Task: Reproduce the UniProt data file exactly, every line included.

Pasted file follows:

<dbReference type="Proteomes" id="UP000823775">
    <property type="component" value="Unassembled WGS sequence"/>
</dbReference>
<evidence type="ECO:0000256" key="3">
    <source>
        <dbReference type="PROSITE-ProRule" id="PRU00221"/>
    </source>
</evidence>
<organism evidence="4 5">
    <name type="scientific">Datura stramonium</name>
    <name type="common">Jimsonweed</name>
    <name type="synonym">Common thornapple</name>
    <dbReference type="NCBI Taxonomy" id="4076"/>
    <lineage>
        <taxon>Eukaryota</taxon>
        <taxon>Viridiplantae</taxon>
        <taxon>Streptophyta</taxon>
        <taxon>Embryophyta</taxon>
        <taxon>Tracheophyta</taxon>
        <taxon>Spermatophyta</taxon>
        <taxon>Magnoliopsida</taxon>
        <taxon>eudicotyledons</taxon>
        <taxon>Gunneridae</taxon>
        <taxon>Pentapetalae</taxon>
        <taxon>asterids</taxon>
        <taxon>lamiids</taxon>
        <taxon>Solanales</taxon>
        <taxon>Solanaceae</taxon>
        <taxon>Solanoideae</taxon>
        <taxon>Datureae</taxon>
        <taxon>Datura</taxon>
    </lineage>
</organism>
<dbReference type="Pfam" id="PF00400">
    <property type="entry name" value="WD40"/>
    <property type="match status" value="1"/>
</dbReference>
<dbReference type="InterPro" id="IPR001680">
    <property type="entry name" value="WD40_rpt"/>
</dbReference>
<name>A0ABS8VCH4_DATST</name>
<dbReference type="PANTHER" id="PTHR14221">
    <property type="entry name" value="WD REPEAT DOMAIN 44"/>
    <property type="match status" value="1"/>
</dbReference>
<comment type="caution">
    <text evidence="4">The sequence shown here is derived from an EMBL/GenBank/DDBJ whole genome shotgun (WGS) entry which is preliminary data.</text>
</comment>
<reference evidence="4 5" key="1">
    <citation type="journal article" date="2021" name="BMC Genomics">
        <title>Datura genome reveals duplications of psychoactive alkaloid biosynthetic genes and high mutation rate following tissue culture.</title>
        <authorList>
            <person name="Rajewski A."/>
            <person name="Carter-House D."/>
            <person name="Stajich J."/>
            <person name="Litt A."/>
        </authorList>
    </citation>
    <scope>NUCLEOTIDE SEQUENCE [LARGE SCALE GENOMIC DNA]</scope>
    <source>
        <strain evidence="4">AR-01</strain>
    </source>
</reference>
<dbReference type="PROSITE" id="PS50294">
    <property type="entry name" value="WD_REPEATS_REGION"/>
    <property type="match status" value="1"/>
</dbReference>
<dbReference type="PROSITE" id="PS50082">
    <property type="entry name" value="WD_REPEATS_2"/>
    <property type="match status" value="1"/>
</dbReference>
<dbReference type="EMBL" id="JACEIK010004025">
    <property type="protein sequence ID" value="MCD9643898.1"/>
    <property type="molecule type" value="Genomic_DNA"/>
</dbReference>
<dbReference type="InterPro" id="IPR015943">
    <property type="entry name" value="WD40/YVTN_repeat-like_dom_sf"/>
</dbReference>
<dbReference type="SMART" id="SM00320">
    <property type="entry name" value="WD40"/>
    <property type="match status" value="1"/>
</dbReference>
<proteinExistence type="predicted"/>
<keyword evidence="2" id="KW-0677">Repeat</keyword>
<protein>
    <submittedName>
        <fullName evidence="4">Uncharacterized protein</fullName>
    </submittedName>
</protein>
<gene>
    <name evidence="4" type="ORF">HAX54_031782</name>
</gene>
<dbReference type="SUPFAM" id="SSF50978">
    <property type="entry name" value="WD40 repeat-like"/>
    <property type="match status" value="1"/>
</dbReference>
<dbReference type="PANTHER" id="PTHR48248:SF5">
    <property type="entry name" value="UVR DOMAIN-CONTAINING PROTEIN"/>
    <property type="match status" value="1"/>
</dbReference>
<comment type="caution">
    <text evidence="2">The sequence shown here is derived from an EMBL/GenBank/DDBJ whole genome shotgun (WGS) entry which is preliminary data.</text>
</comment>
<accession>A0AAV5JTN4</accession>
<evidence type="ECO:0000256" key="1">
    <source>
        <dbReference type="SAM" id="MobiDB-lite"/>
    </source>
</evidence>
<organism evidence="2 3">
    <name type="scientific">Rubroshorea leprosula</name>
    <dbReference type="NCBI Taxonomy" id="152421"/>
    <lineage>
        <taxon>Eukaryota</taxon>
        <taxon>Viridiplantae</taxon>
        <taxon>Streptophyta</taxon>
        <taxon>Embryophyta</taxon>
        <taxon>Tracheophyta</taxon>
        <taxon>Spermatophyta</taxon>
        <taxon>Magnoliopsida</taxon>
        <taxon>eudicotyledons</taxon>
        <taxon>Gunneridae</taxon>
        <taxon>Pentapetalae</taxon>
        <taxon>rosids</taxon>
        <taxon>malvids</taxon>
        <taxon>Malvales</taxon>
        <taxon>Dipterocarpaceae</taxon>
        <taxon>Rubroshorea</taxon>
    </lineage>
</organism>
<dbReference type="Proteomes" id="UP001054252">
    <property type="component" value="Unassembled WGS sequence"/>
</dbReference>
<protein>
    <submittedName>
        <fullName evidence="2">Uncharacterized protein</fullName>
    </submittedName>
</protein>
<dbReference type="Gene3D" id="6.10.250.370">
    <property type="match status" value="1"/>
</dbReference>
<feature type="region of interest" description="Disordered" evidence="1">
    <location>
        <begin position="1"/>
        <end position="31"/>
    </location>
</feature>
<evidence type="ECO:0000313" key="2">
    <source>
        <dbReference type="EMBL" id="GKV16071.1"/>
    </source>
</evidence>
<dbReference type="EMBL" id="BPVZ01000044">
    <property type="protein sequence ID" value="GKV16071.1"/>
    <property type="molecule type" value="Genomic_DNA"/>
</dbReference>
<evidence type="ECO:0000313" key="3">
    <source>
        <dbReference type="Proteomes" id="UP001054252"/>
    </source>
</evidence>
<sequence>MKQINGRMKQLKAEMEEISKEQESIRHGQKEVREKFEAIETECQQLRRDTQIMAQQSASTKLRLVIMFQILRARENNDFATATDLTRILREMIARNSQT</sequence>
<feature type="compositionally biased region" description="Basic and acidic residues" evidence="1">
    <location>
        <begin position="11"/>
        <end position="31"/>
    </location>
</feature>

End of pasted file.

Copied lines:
<dbReference type="Proteomes" id="UP000823775">
    <property type="component" value="Unassembled WGS sequence"/>
</dbReference>
<evidence type="ECO:0000256" key="3">
    <source>
        <dbReference type="PROSITE-ProRule" id="PRU00221"/>
    </source>
</evidence>
<organism evidence="4 5">
    <name type="scientific">Datura stramonium</name>
    <name type="common">Jimsonweed</name>
    <name type="synonym">Common thornapple</name>
    <dbReference type="NCBI Taxonomy" id="4076"/>
    <lineage>
        <taxon>Eukaryota</taxon>
        <taxon>Viridiplantae</taxon>
        <taxon>Streptophyta</taxon>
        <taxon>Embryophyta</taxon>
        <taxon>Tracheophyta</taxon>
        <taxon>Spermatophyta</taxon>
        <taxon>Magnoliopsida</taxon>
        <taxon>eudicotyledons</taxon>
        <taxon>Gunneridae</taxon>
        <taxon>Pentapetalae</taxon>
        <taxon>asterids</taxon>
        <taxon>lamiids</taxon>
        <taxon>Solanales</taxon>
        <taxon>Solanaceae</taxon>
        <taxon>Solanoideae</taxon>
        <taxon>Datureae</taxon>
        <taxon>Datura</taxon>
    </lineage>
</organism>
<dbReference type="Pfam" id="PF00400">
    <property type="entry name" value="WD40"/>
    <property type="match status" value="1"/>
</dbReference>
<dbReference type="InterPro" id="IPR001680">
    <property type="entry name" value="WD40_rpt"/>
</dbReference>
<name>A0ABS8VCH4_DATST</name>
<dbReference type="PANTHER" id="PTHR14221">
    <property type="entry name" value="WD REPEAT DOMAIN 44"/>
    <property type="match status" value="1"/>
</dbReference>
<comment type="caution">
    <text evidence="4">The sequence shown here is derived from an EMBL/GenBank/DDBJ whole genome shotgun (WGS) entry which is preliminary data.</text>
</comment>
<reference evidence="4 5" key="1">
    <citation type="journal article" date="2021" name="BMC Genomics">
        <title>Datura genome reveals duplications of psychoactive alkaloid biosynthetic genes and high mutation rate following tissue culture.</title>
        <authorList>
            <person name="Rajewski A."/>
            <person name="Carter-House D."/>
            <person name="Stajich J."/>
            <person name="Litt A."/>
        </authorList>
    </citation>
    <scope>NUCLEOTIDE SEQUENCE [LARGE SCALE GENOMIC DNA]</scope>
    <source>
        <strain evidence="4">AR-01</strain>
    </source>
</reference>
<dbReference type="PROSITE" id="PS50294">
    <property type="entry name" value="WD_REPEATS_REGION"/>
    <property type="match status" value="1"/>
</dbReference>
<dbReference type="PROSITE" id="PS50082">
    <property type="entry name" value="WD_REPEATS_2"/>
    <property type="match status" value="1"/>
</dbReference>
<dbReference type="EMBL" id="JACEIK010004025">
    <property type="protein sequence ID" value="MCD9643898.1"/>
    <property type="molecule type" value="Genomic_DNA"/>
</dbReference>
<dbReference type="InterPro" id="IPR015943">
    <property type="entry name" value="WD40/YVTN_repeat-like_dom_sf"/>
</dbReference>
<dbReference type="SMART" id="SM00320">
    <property type="entry name" value="WD40"/>
    <property type="match status" value="1"/>
</dbReference>
<proteinExistence type="predicted"/>
<keyword evidence="2" id="KW-0677">Repeat</keyword>
<protein>
    <submittedName>
        <fullName evidence="4">Uncharacterized protein</fullName>
    </submittedName>
</protein>
<gene>
    <name evidence="4" type="ORF">HAX54_031782</name>
</gene>
<dbReference type="SUPFAM" id="SSF50978">
    <property type="entry name" value="WD40 repeat-like"/>
    <property type="match status" value="1"/>
</dbReference>
<dbReference type="PANTHER" id="PTHR48248:SF5">
    <property type="entry name" value="UVR DOMAIN-CONTAINING PROTEIN"/>
    <property type="match status" value="1"/>
</dbReference>
<comment type="caution">
    <text evidence="2">The sequence shown here is derived from an EMBL/GenBank/DDBJ whole genome shotgun (WGS) entry which is preliminary data.</text>
</comment>
<accession>A0AAV5JTN4</accession>
<evidence type="ECO:0000256" key="1">
    <source>
        <dbReference type="SAM" id="MobiDB-lite"/>
    </source>
</evidence>
<organism evidence="2 3">
    <name type="scientific">Rubroshorea leprosula</name>
    <dbReference type="NCBI Taxonomy" id="152421"/>
    <lineage>
        <taxon>Eukaryota</taxon>
        <taxon>Viridiplantae</taxon>
        <taxon>Streptophyta</taxon>
        <taxon>Embryophyta</taxon>
        <taxon>Tracheophyta</taxon>
        <taxon>Spermatophyta</taxon>
        <taxon>Magnoliopsida</taxon>
        <taxon>eudicotyledons</taxon>
        <taxon>Gunneridae</taxon>
        <taxon>Pentapetalae</taxon>
        <taxon>rosids</taxon>
        <taxon>malvids</taxon>
        <taxon>Malvales</taxon>
        <taxon>Dipterocarpaceae</taxon>
        <taxon>Rubroshorea</taxon>
    </lineage>
</organism>
<dbReference type="Proteomes" id="UP001054252">
    <property type="component" value="Unassembled WGS sequence"/>
</dbReference>
<protein>
    <submittedName>
        <fullName evidence="2">Uncharacterized protein</fullName>
    </submittedName>
</protein>
<dbReference type="Gene3D" id="6.10.250.370">
    <property type="match status" value="1"/>
</dbReference>
<feature type="region of interest" description="Disordered" evidence="1">
    <location>
        <begin position="1"/>
        <end position="31"/>
    </location>
</feature>
<evidence type="ECO:0000313" key="2">
    <source>
        <dbReference type="EMBL" id="GKV16071.1"/>
    </source>
</evidence>
<dbReference type="EMBL" id="BPVZ01000044">
    <property type="protein sequence ID" value="GKV16071.1"/>
    <property type="molecule type" value="Genomic_DNA"/>
</dbReference>
<evidence type="ECO:0000313" key="3">
    <source>
        <dbReference type="Proteomes" id="UP001054252"/>
    </source>
</evidence>
<sequence>MKQINGRMKQLKAEMEEISKEQESIRHGQKEVREKFEAIETECQQLRRDTQIMAQQSASTKLRLVIMFQILRARENNDFATATDLTRILREMIARNSQT</sequence>
<feature type="compositionally biased region" description="Basic and acidic residues" evidence="1">
    <location>
        <begin position="11"/>
        <end position="31"/>
    </location>
</feature>